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Have added the following code to my SQL query: (Note cut down version)

DECLARE @rowType AS TABLE (
    rowTypeLabel NVARCHAR (20));

INSERT  INTO @rowType
VALUES ('Cumulative');

INSERT  INTO @rowType
VALUES ('Non-Cumulative');

--select * from @rowType


SELECT ID,Name,StartDate,
       EndDate,
       rowTypeLabel AS Period
FROM   dbo.sicky CROSS JOIN @rowType
WHERE  (rowTypeLabel = 'Cumulative'
        OR (rowTypeLabel = 'Non-Cumulative'
            AND (EndDate IS NULL
                 OR EndDate BETWEEN CAST (DateAdd(Day, 1 - Day(getDate()), getdate()) AS DATE) AND CAST (DateAdd(month, 1, DateAdd(Day, -Day(getDate()), getdate())) AS DATE))));

Run time has gone from around 10 minutes to around 1 hour, does anyone have any suggestions as to why this may be, the results without this cross join were around 46,000 and after brings back an additional 231 rows (anything that is classed as 'non-cumulative' as per query.

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3 Answers 3

up vote 4 down vote accepted

I'm guessing that this is a much simplified example? So I can't give you specifics, but the simple answer is that the cumulative part of the query is doing a lot more work than the non cumulative part.

Try these two for comparison...

SELECT ID,Name,StartDate,
       EndDate,
       rowTypeLabel AS Period
FROM   dbo.sicky

And...

SELECT ID,Name,StartDate,
       EndDate,
       rowTypeLabel AS Period
FROM   dbo.sicky
WHERE  EndDate IS NULL
       OR EndDate BETWEEN CAST (DateAdd(Day, 1 - Day(getDate()), getdate()) AS DATE) AND CAST (DateAdd(month, 1, DateAdd(Day, -Day(getDate()), getdate())) AS DATE))));

The latter, I would expect, will take a lot longer.


Also, OR conditions to merge multiple pieces of business logic can be quite hard for the optimiser. This means that the following structure may be more efficient...

SELECT * FROM <non cumulative query>
UNION ALL
SELECT * FROM <cumulative query>
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I don't see why you need the CROSS JOIN construct here -- it's just confusing the issue. I'd rewrite the query as this:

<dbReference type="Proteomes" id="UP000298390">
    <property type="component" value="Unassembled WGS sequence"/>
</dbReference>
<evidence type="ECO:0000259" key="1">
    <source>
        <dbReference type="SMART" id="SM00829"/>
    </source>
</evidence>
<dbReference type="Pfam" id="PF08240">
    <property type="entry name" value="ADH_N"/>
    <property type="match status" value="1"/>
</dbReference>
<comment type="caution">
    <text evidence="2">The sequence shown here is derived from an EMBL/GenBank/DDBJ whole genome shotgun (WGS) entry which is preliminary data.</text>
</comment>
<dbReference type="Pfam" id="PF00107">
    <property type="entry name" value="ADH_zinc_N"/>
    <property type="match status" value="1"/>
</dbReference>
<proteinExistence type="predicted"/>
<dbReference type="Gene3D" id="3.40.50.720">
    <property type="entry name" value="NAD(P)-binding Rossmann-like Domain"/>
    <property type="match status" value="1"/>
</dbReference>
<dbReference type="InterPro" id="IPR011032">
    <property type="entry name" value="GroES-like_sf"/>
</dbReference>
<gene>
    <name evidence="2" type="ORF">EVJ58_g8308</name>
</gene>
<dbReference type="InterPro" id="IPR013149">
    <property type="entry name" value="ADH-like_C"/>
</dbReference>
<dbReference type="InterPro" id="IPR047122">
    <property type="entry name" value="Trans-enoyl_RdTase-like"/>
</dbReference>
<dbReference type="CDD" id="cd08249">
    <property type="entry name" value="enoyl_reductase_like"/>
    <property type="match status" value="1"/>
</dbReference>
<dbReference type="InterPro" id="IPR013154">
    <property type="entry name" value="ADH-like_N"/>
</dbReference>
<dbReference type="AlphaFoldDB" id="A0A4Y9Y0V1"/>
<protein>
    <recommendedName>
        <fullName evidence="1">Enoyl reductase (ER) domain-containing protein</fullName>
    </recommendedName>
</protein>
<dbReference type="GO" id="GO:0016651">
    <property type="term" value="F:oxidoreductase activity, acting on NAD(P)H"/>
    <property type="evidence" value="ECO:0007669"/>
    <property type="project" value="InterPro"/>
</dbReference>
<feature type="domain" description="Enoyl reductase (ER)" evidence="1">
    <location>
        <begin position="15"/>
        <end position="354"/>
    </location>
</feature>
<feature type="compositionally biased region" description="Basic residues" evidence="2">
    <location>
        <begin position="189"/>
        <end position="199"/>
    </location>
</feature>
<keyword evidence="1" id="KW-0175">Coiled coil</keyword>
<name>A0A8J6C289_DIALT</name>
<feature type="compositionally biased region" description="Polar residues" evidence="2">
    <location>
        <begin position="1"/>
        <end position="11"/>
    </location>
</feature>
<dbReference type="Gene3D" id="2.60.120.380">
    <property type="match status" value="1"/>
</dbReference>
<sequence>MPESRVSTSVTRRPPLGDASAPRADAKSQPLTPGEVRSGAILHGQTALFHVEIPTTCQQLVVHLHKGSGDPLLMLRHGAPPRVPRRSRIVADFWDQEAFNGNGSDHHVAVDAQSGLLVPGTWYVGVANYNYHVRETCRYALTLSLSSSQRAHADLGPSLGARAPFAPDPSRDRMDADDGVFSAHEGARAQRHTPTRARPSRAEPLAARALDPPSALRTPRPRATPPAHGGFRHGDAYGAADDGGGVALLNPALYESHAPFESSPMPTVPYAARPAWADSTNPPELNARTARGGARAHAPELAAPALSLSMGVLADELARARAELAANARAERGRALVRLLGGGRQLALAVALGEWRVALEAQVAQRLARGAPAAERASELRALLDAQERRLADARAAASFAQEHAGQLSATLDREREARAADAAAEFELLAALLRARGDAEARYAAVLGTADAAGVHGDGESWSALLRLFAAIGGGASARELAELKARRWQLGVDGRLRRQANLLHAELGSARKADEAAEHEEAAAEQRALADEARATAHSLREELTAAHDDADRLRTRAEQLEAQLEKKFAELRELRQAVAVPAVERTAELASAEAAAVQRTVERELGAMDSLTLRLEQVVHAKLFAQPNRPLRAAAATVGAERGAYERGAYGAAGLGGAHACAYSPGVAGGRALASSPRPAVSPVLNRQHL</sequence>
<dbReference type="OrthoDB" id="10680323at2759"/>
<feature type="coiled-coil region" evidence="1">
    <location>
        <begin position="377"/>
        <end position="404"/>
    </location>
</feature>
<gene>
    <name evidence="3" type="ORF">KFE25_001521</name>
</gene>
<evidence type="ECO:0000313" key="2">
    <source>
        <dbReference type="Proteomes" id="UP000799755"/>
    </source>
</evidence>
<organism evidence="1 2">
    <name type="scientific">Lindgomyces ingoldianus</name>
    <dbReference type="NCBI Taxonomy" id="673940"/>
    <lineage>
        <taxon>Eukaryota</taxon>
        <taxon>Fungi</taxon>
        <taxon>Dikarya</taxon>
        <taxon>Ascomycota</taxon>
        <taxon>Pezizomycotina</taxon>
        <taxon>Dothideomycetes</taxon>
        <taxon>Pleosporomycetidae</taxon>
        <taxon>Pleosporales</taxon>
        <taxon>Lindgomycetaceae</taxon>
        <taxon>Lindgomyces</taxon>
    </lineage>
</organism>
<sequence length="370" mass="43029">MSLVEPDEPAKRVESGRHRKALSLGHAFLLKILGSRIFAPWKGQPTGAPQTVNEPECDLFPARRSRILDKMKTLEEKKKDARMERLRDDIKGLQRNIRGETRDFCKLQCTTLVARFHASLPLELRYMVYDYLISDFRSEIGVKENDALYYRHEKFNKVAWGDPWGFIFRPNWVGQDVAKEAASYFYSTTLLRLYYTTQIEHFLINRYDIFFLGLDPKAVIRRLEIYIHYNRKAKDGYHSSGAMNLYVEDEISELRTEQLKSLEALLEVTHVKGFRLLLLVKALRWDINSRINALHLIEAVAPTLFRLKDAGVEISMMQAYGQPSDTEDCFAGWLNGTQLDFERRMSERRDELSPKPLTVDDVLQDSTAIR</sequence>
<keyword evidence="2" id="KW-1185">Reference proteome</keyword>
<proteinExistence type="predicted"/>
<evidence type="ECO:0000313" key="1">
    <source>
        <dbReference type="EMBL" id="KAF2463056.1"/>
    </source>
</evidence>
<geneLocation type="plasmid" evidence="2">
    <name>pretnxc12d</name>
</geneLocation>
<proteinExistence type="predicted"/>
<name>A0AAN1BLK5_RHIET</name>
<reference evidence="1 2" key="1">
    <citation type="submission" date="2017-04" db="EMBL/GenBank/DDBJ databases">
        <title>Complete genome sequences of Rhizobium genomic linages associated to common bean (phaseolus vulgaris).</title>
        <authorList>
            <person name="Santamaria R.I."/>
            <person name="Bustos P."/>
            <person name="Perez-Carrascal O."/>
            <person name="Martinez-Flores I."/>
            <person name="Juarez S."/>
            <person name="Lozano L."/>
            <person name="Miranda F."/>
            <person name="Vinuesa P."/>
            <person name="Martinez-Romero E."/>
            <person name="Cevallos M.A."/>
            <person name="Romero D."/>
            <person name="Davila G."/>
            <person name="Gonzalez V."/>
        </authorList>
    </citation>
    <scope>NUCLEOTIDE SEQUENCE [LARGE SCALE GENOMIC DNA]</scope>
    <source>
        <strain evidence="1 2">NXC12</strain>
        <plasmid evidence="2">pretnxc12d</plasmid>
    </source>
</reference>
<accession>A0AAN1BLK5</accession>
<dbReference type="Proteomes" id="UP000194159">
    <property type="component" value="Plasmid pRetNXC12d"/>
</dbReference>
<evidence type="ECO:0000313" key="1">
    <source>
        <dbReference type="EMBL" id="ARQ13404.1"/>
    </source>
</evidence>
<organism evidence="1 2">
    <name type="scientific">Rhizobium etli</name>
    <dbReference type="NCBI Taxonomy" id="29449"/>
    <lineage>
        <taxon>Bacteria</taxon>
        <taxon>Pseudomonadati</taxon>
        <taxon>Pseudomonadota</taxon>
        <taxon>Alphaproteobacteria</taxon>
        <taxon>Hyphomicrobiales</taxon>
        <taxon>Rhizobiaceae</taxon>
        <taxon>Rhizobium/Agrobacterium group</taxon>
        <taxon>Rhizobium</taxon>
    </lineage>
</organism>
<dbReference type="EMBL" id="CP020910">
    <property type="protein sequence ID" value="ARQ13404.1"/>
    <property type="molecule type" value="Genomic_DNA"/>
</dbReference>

SELECT ID, Name, StartDate, EndDate, 'Cumulative' AS Period
FROM   dbo.sicky
UNION ALL
SELECT ID, Name, StartDate, EndDate, 'Non-Cumulative' AS Period
FROM   dbo.sicky
WHERE EndDate IS NULL
    OR EndDate BETWEEN CAST (DateAdd(Day, 1 - Day(getDate()), getdate()) AS DATE) AND CAST (DateAdd(month, 1, DateAdd(Day, -Day(getDate()), getdate())) AS DATE))));

This should be equivalent, but illustrates what you are doing more clearly. Assuming the first part of this UNION is what you had before, and the second part is what is slow, it's likely that EndDate (or whatever the equivalent is in your real query) isn't indexed properly and is causing excessive scanning. Post your execution plans for more detailed analysis.

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As per my existing answer; I recommend using UNION ALL so the optimiser doesn't even begin trying to de-dupe the record sets. (The results will be the same, but in less time) –  MatBailie Jan 23 '12 at 15:13
    
Good point. Changed! –  mwigdahl Jan 23 '12 at 15:17
    
This has not sped up processing time –  selectDistinct Jan 25 '12 at 9:14

46000 rows in 10 minutes for a simple SELECT with no JOIN or subqueries ... it seems too much. Check if you have created and enabled indexes on StartDate and EndDate. If so, I go with mwigdahl o Dems answers.

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